Air Canada has warned Australia not to expect its new premium economy seats any time soon, as Brisbane emerged as the surprise next possible local port for the carrier.
The airline revealed earlier this month that premium economy will be introduced in July, initially between Montreal and Paris, with the product appearing on five new 777 aircraft set for delivery over the next 12 months.
But with the existing 777-200LR operating to Sydney still relatively new, any retrofit with the new class was some way off.
Claude Morin, pictured, vice president global sales management, said that only when the 787 Dreamliner's begin arriving with premium economy next year will the carrier be "forced" to look at retrofitting.
"Premium economy will appear on international routes in a significant way when the 787s show up," Morin told Travel Today on a visit to Sydney. "After we receive maybe 10 or 15 787s, and our passengers become accustomed to premium economy, we will be forced to retrofit so we have standard product across our fleet.
"I can't give you a timeframe when Australia will get premium economy but it won' be in the short term because those 777 long range aircraft are so new."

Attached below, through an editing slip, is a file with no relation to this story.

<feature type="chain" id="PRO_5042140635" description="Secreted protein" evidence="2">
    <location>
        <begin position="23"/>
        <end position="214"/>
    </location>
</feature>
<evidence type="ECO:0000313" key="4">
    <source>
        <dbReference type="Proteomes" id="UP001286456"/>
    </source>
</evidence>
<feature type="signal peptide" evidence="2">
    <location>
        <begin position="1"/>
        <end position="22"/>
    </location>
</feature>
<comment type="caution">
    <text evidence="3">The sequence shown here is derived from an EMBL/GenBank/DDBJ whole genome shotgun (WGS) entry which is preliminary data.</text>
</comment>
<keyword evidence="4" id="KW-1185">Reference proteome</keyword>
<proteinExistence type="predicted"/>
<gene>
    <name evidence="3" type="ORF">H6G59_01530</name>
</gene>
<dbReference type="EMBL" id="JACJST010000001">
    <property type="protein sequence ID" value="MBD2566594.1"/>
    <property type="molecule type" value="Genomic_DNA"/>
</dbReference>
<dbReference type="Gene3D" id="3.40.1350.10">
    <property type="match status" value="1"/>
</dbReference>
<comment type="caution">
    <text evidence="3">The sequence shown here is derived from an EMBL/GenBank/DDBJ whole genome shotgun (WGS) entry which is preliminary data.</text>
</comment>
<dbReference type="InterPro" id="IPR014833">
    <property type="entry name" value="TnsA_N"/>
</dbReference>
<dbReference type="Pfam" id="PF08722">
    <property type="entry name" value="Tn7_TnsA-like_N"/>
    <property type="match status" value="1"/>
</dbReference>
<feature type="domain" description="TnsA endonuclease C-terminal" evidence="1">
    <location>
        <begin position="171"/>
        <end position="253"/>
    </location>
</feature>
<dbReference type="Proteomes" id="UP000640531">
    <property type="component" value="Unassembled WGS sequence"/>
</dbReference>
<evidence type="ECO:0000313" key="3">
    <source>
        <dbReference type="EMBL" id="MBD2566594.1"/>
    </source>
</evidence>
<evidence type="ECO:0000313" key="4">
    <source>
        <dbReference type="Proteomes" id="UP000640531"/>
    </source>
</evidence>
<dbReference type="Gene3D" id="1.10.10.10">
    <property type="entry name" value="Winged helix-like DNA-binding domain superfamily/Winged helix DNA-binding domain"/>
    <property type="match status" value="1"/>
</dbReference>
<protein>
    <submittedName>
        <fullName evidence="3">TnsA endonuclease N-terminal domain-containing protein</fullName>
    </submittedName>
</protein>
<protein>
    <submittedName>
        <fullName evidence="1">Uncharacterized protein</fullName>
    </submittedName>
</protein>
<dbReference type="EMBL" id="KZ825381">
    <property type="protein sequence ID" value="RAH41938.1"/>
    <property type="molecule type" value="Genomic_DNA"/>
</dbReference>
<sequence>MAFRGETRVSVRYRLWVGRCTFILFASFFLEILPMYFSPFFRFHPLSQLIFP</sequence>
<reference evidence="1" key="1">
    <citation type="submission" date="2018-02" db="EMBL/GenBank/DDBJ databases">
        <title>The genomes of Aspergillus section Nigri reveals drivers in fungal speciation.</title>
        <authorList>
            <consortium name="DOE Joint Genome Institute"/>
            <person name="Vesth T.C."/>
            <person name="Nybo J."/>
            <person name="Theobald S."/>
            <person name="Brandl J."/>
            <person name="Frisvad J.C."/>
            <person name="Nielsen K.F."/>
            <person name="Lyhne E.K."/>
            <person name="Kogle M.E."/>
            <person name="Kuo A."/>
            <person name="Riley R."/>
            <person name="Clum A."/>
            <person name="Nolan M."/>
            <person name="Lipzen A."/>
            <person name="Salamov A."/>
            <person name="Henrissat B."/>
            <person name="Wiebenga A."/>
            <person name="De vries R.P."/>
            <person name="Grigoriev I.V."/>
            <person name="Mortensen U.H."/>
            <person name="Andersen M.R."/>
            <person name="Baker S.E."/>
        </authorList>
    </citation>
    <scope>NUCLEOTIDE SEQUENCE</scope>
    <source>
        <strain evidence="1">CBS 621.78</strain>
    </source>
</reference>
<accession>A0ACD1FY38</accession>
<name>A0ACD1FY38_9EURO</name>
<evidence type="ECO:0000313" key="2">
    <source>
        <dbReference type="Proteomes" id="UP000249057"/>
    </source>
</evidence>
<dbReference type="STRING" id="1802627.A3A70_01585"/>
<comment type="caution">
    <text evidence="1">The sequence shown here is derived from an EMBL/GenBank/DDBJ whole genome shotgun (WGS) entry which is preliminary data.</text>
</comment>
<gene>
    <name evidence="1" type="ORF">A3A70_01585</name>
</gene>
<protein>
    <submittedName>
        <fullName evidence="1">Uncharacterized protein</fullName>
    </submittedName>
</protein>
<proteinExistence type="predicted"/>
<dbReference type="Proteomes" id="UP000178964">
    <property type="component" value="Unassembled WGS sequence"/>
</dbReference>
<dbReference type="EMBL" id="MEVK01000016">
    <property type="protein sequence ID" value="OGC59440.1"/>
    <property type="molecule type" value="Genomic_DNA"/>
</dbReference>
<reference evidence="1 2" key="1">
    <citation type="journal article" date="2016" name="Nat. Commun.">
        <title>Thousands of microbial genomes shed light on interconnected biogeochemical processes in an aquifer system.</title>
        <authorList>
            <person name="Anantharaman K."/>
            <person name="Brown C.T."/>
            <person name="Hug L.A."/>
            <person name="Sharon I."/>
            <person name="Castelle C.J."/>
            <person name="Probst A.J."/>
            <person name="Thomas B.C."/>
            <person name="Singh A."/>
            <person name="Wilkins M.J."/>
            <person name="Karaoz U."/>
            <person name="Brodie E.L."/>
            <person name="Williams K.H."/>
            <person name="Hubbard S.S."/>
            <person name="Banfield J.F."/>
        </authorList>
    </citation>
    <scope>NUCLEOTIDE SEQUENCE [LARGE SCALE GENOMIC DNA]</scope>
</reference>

Meanwhile, Air Canada has publicly backed Boeing and its stricken 787 Dreamliner despite admitting that a protracted investigation into the recent technical dramas could see a further delay to its delivery schedule.
The airline is due to receive its first 787s in the first quarter of 2014 - four years late.
Morin said the carrier had not been told of any further delays but acknowledged it could not be ruled out.
"If the 787 is grounded for several more weeks then it begs the question, what next? But as of this moment we have not been advised of any further delays," he said. "Eventually we believe it will be a really good airplane. It's great for customer appeal and great from an economic point of view because it's so fuel efficient, but at the end of the day you have to fly safely and it's that third component that is being questioned.
"But whether it takes a month, three months or three years, it will be fixed and when it is fixed and operates reliably it's going to be an amazing aircraft.
"There is too much money on the line for a solution not to be found."
As it stands, Air Canada will receive around a dozen 787s within 12-24 months of the first delivery early next year. That will pave the way for route expansion which could involve another Australian city, he said.
While Melbourne has been described as the "natural" second local port, Morin flagged Brisbane as a possible superior option given the resources links between Queensland and Canada.
"Brisbane could be a really nice option for us," he said. "Mid to long term a second Australian destination is an absolute possibility."
More from Claude Morin in tomorrow's Travel Today.